Dell also announced they will be launching a cloud marketplace called “Dell Digital Cloud“, and that they’ve partnered with Snowflake to offer analytics without moving your data, boasting that it’s the first time Snowflake has been available for on-prem hardware. This offering connects Snowflake Data Cloud to data stored on Dell ECS on-prem and enables customers to analyze their object storage or to copy data to the public cloud.


Our team attended a number of breakout sessions that took a deeper dive into some of the other future upgrades and offerings that Dell has on the roadmap.

The first session attended was called “VxRail Innovation 6 Years On” which was a journey starting with the first generation of VxRail and covered the key enhancements to each generation as well as some highlighted future enhancements.

These enhancements include more robust lifecycle management, the addition of single socket nodes, and an all-NVMe lineup coming soon. It was also discussed that CloudIQ would be available to manage and update multi-clusters.

We touched on Dynamic Nodes and Satellite nodes, which seemed to be the most interesting enhancements.  Dynamic nodes are compute only with no vSAN licensing, allowing you to scale compute independent of storage, and Satellite nodes are a single node extension for existing VxRail customers, with an onboard RAID controller and locally protected storage that can be managed all together with your existing VxRail.

There were more details on multi-cloud and PowerStore, the OS can now run in any hyperscaler and is more resilient and cost-effective than native storage (will be available in marketplace). The PowerStore Cloud Storage is a great solution for use cases such as bursting, Test/Dev, and Disaster Recovery. It can also be deployed on demand and pay-as-you-go. Dell also mentioned that there are some integrations with Cyber Recovery Vault.

PowerProtect Data Manager now offers cloud native protection for Kubernetes and provides self-service backup & restores at a low cost while being easily deployed from cloud marketplace. PowerProtect Data Manager also offers Cloud Snapshot Manager, which is policy based protection for cloud-native workloads with orchestrated snapshots, and the ability to copy to different regions, accounts, and data centers.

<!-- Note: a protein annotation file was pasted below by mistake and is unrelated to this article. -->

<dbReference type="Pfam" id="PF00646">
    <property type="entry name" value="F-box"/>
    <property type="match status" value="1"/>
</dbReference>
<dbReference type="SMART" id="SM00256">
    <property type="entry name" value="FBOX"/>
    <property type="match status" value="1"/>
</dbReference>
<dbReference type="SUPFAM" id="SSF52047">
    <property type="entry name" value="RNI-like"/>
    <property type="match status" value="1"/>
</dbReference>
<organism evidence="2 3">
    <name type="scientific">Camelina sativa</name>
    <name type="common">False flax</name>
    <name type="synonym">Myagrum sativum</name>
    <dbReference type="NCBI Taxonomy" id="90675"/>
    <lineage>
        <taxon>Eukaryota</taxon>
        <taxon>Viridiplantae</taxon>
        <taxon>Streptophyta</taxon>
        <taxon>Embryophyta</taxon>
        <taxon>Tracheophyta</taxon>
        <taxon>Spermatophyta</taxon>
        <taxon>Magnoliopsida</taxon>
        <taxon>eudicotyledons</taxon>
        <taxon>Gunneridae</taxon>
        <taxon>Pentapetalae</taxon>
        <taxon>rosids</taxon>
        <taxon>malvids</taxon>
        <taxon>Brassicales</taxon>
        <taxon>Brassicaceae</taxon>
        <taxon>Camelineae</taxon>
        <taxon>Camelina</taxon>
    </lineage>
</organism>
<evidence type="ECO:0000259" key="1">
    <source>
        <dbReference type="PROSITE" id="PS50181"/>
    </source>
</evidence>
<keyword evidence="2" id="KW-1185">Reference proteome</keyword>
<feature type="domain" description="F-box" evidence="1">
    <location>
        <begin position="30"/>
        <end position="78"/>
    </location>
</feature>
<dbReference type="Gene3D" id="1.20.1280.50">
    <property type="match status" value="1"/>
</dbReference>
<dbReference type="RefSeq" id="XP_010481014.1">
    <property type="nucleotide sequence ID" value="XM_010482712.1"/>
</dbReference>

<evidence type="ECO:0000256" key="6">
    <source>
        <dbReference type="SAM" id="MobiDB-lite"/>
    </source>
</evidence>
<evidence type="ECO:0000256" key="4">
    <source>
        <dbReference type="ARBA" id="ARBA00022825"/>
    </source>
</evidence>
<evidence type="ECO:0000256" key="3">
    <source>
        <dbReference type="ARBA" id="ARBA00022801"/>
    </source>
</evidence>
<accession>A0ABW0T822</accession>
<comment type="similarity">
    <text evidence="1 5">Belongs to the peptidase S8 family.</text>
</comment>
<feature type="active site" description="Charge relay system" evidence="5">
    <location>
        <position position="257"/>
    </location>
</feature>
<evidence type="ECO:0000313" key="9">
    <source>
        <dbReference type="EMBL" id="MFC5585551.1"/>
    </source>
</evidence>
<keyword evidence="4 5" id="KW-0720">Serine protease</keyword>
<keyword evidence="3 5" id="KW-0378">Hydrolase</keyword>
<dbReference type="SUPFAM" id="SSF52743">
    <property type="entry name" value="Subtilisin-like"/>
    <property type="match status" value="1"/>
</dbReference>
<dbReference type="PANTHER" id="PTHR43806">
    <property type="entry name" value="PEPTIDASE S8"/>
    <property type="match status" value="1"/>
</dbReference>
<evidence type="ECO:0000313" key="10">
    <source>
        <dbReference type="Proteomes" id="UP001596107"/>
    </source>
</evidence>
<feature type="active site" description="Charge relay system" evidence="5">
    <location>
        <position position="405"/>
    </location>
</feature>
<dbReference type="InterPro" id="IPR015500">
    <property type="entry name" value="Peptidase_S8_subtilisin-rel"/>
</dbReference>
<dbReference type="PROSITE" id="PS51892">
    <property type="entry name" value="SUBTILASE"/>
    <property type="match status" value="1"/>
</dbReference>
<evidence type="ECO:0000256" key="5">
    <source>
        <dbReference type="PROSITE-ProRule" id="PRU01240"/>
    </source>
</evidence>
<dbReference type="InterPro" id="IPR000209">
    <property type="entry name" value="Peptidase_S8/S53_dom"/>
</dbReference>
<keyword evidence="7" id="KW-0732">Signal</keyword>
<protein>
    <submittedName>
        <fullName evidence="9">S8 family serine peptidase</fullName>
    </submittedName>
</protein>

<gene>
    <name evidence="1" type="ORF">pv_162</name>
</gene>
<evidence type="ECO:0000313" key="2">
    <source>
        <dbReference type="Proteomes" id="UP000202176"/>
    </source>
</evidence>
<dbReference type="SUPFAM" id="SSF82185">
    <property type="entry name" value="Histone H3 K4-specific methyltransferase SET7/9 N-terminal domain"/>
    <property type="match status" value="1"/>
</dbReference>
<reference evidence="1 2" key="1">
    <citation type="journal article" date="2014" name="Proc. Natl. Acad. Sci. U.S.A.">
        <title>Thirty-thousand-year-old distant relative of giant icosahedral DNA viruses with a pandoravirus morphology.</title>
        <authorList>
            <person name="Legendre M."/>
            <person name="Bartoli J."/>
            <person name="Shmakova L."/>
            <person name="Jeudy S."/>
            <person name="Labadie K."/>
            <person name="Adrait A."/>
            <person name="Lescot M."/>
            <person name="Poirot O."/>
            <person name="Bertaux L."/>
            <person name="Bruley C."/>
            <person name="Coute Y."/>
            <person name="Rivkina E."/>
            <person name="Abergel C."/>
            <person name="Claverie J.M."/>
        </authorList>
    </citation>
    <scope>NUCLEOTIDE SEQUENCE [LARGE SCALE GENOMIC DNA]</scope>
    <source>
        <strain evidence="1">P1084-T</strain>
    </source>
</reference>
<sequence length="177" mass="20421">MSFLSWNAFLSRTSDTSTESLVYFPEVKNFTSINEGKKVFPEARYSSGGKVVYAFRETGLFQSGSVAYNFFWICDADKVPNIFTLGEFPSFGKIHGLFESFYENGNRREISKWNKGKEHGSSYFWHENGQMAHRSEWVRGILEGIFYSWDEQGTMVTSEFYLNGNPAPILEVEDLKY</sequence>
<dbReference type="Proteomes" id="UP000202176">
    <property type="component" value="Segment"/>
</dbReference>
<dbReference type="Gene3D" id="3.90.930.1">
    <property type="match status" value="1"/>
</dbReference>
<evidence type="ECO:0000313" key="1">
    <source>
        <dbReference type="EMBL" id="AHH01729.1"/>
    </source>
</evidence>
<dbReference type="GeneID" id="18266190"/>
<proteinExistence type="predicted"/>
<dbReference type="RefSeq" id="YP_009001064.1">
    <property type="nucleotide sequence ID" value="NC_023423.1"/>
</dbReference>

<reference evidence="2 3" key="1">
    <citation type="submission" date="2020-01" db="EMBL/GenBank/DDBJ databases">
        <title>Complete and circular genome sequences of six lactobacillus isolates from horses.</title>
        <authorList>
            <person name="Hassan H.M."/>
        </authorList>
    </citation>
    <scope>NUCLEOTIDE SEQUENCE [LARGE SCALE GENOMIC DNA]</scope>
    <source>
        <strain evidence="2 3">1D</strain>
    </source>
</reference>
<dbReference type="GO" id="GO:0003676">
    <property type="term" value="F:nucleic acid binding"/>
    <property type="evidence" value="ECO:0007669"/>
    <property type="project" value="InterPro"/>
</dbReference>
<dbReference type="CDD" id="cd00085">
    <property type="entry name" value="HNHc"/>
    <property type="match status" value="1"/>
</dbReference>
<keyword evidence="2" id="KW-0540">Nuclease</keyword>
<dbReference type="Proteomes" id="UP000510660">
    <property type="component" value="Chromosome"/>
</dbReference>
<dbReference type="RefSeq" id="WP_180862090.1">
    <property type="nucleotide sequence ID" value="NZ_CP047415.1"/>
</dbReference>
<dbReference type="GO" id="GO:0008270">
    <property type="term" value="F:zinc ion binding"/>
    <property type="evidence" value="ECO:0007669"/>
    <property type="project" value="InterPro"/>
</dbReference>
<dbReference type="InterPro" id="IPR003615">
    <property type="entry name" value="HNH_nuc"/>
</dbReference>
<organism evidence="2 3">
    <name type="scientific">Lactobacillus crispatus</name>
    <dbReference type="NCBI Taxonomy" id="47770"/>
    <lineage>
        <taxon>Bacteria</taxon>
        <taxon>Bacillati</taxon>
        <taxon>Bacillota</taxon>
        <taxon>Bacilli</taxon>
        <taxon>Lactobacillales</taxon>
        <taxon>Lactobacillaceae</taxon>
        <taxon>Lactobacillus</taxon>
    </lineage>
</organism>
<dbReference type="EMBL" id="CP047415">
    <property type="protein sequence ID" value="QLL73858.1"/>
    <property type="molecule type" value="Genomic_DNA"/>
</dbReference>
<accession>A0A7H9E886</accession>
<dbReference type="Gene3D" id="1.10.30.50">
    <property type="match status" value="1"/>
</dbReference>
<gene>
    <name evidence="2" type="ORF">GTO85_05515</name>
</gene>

PowerProtect DataDomain for Multi-Cloud is a cloud based deployment of DDVE that has almost all of the same features as a physical DataDomain, supports up to 256TB of usable storage and is built on object storage to be more cost effective. Dell’s new APEX Backup Services include SaaS backups for M365, Google Workspace and Salesforce.


Wrapping up, it was a great conference! I, as well, was one of those people walking around with a smile on my face.

I do have to add a shameless plug, while at the conference we attended Dell’s Partner of the Year event and won “Excellence in Storage.” Please realize there isn’t a conference per geography so this is overall not just for North America.

A big thank you goes out to Dell for putting on the event. I am simplifying many things in this write up and I encourage you to sign up for one of CDI’s ‘What you missed’ in-person sessions, or reach out to learn more.

Now that conferences are returning, look out for other write ups we will be attending this year.

Michael Colonno

Michael Colonno, AVP, Solutions Architects, CDI

Michael Colonno, AVP, Solutions Architects, is an information technology expert focused on data center and cloud solutions. In his current role, Michael is responsible for providing technical guidance to CDI’s customers, collaborating with account managers, other architects, vendors, and implementation engineers to develop and recommend business continuity and workflow strategies. He excels at providing an architectural perspective based on the industry’s best practices, while acting as a knowledgeable consultant for customers and other CDI team members. Michael is highly-trained in today’s leading technologies with certifications including a double VCP in server and NSX, CCNP data center, and holds many other product specific certifications for design as well as implementation. He holds a BA in Industrial Organizational Psychology from Fairleigh Dickinson University and in his spare time enjoys weightlifting and spending time with his wife and young son, Jackson.